The message of Christ is one of tremendous irony.  The irony is that God’s promised Servant is going to have the most-supreme exaltation of any man who ever lived, but this supreme exaltation will not come without supreme suffering as well.  Here in Isaiah 52:13 we read about the supreme exaltation:  “Behold, My servant will prosper, He will be high and lifted up and greatly exalted.”  Isaiah uses four expressions to tell about the supreme exaltation of God’s Servant, none other than the Lord Jesus Christ.

It is not for no reason that the Bible calls Jesus The King of Kings and Lord of Lords (Rev. 19:16).  One day when He returns to this world, He will bring the kingdom of God to this world and He will rule over God’s kingdom forever and ever and ever.  The Book of Revelation tells us that His kingdom will first come through 1,000 years of rule on this present earth (Rev. 20), but then His kingdom will extend eternally in a New Heavens and New Earth (Rev. 21-22).  In that day, the whole world will know that Jesus is Lord (Zech. 14:9), just as Paul described in Philippians 2:  “For this reason also, God highly exalted Him, and bestowed on Him the name which is above every name, so that at the name of Jesus EVERY KNEE WILL BOW, of those who are in heaven and on earth and under the earth, and that every tongue will confess that Jesus Christ is Lord, to the glory of God the Father” (Phil. 2:9-11).  There is only One Lord, and His name is Jesus.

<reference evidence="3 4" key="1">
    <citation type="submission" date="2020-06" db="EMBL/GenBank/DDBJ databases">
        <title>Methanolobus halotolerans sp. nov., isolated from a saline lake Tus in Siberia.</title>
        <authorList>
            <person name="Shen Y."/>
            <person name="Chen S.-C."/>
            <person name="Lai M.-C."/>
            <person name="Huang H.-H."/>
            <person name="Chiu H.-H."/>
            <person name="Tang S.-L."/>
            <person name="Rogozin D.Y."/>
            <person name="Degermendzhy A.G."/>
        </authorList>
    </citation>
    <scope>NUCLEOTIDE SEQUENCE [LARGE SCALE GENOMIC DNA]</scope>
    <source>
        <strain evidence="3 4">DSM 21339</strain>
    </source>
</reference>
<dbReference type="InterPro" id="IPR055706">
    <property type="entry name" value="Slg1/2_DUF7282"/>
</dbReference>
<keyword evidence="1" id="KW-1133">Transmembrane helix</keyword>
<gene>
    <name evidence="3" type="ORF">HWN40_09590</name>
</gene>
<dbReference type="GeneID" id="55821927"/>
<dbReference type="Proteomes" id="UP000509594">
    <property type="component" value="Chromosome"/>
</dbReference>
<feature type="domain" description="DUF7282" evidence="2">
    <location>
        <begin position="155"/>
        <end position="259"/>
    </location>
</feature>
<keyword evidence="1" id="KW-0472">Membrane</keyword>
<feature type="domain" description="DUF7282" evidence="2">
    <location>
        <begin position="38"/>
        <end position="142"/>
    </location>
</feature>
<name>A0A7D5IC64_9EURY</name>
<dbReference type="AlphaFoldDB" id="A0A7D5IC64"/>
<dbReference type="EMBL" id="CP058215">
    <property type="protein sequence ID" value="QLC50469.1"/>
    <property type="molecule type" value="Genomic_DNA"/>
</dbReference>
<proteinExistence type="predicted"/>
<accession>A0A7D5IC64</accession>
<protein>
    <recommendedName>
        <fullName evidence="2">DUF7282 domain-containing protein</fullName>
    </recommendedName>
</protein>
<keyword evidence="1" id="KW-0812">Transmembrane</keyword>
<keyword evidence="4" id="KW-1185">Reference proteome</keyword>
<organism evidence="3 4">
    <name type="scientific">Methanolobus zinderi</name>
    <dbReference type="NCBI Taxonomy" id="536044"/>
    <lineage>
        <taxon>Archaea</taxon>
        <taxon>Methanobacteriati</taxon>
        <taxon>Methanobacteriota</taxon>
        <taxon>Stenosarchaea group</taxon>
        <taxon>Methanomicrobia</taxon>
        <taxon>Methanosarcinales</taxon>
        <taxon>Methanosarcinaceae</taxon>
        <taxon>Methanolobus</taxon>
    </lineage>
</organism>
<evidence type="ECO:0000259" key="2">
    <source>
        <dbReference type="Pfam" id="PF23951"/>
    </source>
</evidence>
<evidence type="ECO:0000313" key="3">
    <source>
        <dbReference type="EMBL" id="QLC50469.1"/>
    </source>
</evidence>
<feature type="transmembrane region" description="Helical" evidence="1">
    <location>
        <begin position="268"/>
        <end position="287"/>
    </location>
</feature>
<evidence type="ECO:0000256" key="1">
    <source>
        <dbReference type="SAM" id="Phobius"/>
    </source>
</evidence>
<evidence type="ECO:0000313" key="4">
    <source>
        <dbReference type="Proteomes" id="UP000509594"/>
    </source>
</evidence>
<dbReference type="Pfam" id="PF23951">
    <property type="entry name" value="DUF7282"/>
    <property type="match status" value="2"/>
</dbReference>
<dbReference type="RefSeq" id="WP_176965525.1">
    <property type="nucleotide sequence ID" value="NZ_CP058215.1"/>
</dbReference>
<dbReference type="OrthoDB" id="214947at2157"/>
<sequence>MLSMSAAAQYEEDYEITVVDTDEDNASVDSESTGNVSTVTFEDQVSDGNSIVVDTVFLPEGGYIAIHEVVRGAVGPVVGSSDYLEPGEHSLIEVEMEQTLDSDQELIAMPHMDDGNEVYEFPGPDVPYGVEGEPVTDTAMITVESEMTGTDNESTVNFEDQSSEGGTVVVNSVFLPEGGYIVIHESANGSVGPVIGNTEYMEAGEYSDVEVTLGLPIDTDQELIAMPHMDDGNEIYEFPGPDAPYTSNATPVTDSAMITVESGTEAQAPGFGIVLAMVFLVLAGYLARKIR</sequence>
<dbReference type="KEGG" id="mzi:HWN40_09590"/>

The great irony comes about when the Bible tells us that not only will God’s Servant have supreme exaltation, but also that He would suffer the worst misery and ruin one could ever imagine (Isa. 52:14-15).  Isaiah tells us that His appearance would be marred more than any man and His form would be marred more than the sons of men.  The idea here is that His ruin would be so great, that He would hardly even be recognizable as being a human being.  Indeed, both the Jews and Romans beat Jesus Christ so severely that all people could do was to look in horror at this disfigured man.  Beyond the physical ruin, we also know that Jesus experienced a physical ruin that was even more torturous than the physical beatings.  Psalm 22 predicted that the Messiah would cry out, “My God, My God, why have you forsaken Me,” and this is exactly what happened (Matt. 27:46).  The daytime sky went dark and Jesus cried out “My God, My God, why have you forsaken Me” because God the Father had turned His burning wrath against sin upon His only Son.  Jesus paid for our sin by giving His life in our place.  That is why Isaiah tells us that He was pierced through for our transgressions (Isa. 53:5).  Imagine that, the King of Kings laying down His life for wretched sinners, me and you.

What an irony!  Yes, He is the most-exalted One in the whole universe who will be worshipped and served forever and ever, but all of this came at the cost of the greatest suffering any man has ever known.  Dear friends, this is the cost of our soul.  There was other way for sins to be forgiven except Jesus Christ pay the price.  May this truth stir us to love God and obey Him as we should.

Love, Pastor Tim

 

 

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